The Travel Bug

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    It is no secret that the Warriors have the toughest travel schedule in the NRL. As far as professional sports go, for a club side they would have one of the more demanding in world sport. Of course there are other examples of club sides that rack up the frequent flyer miles but it's not a common occurrence and outside of sporting teams from NZ, you wouldn't be able to find too many clubs that are required to do quite as much travel as the Warriors do.


    As challenging as it may be for the Warriors, it certainly should not be used as an excuse to drop games away from home. At the end of the day this is a professional organisation and the ability to handle the travel schedule should be near perfected as they approach the end of their 22nd season in the competition. The sad reality of the matter seems to be that it still resembles a work in progress and the frightening thing about it all is that there seems to be a common opinion floating around that the Warriors are a better team away from home than what they used to be. Judging by the stats over the last 5 years the Warriors are nothing short of awful away from home and if that's an improvement on seasons prior to 2012 then my brain has clearly wiped any memory of what you could only explain as a traumatic experience as a supporter.

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    One of the biggest issues i see with how the Warriors approach their travel is their persistence in wanting to fly home between back to back games in Australia. The latest example being the long trip to Perth, where they flew home and then had to fly back to Australia a matter of days later to take on the Raiders. A trip from Auckland to Perth is a total of 5,343 kms one way. A trip from Auckland to Canberra is 2,302 km's one way. So in less than a week the team flew for a total of 15,290 km's. As an indication of how far this is, Auckland to New York is only 14,185 km's.

    Cutting out the return trip back to Auckland after the game in W.A saves them almost 5,000 km's worth of travel, which is almost a one way trip from Auckland to Perth. Why is the club not preferring to set up camp in Australia for the week and use the time for team bonding? The return trip is not proving to be successful with results over the last 5 seasons showing as much. From the 2012 season up until 2016 the Warriors have on 10 occasions been required to play back to back in Australia for a total of 20 games, winning only 6 of those for a winning ratio of 30%.

    Now i understand that the players have families they want to get home to spend time with during their down time, unfortunately sacrifices sometimes need to be made and while i fully respect just how much these players give up in the way of a "normal life", it's important to remember that it isn't an uncommon occurrence in the work force to be away from home for weeks on end on occasion. While i am sure the players aren't the reason why the club chooses to adopt the fly in and fly out regime, you can't help but wonder why they aren't implementing changes to a system that clearly doesn't seem to be working.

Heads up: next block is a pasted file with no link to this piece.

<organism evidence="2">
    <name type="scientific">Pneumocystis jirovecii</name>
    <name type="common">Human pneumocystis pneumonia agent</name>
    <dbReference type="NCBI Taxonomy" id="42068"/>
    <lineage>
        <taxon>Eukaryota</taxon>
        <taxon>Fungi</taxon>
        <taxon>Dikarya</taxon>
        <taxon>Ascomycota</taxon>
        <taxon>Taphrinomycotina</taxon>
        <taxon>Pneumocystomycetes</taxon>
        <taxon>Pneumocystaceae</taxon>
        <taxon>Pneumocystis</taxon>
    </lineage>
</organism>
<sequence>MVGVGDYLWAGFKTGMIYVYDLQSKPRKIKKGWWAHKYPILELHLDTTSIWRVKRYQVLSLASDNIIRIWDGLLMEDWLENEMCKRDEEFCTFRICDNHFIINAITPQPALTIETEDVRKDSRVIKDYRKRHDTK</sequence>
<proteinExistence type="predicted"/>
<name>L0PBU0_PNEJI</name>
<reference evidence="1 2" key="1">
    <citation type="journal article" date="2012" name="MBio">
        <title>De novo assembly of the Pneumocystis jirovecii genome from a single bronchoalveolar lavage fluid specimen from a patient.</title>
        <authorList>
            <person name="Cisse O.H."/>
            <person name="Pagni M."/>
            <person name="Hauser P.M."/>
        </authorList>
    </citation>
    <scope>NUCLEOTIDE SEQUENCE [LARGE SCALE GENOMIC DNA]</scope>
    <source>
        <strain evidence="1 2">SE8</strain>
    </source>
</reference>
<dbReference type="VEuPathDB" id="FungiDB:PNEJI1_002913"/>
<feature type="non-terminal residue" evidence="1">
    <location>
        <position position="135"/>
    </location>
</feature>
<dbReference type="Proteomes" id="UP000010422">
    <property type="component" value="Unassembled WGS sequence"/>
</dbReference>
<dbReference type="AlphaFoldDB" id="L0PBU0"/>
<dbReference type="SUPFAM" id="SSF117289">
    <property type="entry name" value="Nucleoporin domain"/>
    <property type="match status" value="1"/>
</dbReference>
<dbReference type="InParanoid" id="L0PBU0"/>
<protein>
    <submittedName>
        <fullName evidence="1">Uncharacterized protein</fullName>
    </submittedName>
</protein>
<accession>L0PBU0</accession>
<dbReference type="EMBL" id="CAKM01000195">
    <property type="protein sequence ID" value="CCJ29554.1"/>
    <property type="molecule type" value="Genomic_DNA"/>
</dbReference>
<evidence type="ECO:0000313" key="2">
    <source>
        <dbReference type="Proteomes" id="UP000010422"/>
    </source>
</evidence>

It's not just the back to back games the Warriors struggle in, it's away games in general. Quite often i am left dumbfounded as i see the club announce they are flying out of Auckland as late as the day before a game. Again, if we look at the results over the last 5 season for games away from home, they do nothing but tell a frightening tale yet we continue to use a system that is failing. Since the 2012 season the Warriors have played 36 stand alone games in Australia (not including the back to back games) and won just 12 of those for a winning ratio of 33.3%.

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    The worst thing is, is that the issue even filters down to those games played away from Auckland but still on NZ soil. Over the same period the Warriors have played 7 games in NZ (outside Auckland) and have only managed 2 victories to give them a winning ratio of 28%. If we were to combine all games played outside of Auckland we only have a winning percentage of 31%, leaving far too much work to do at those games played at either Eden Park or Mt Smart.

    While the winning percentage is much higher in Auckland (52 games, 30 wins, 58%) it clearly hasn't been enough to earn a finals birth at seasons end. I'm not sure what the issue is or how it can be rectified but if the Warriors are ever to become a real force in this competition something must be done in order for them to improve their chances of winning away from home. If it was me in charge i would start with something simple, like not continuing with a clearly flawed travel system and instead leave a couple of days earlier and set up camp for those couple of games a season where we are required to play back to back games on Australian soil.

    Written by Geese
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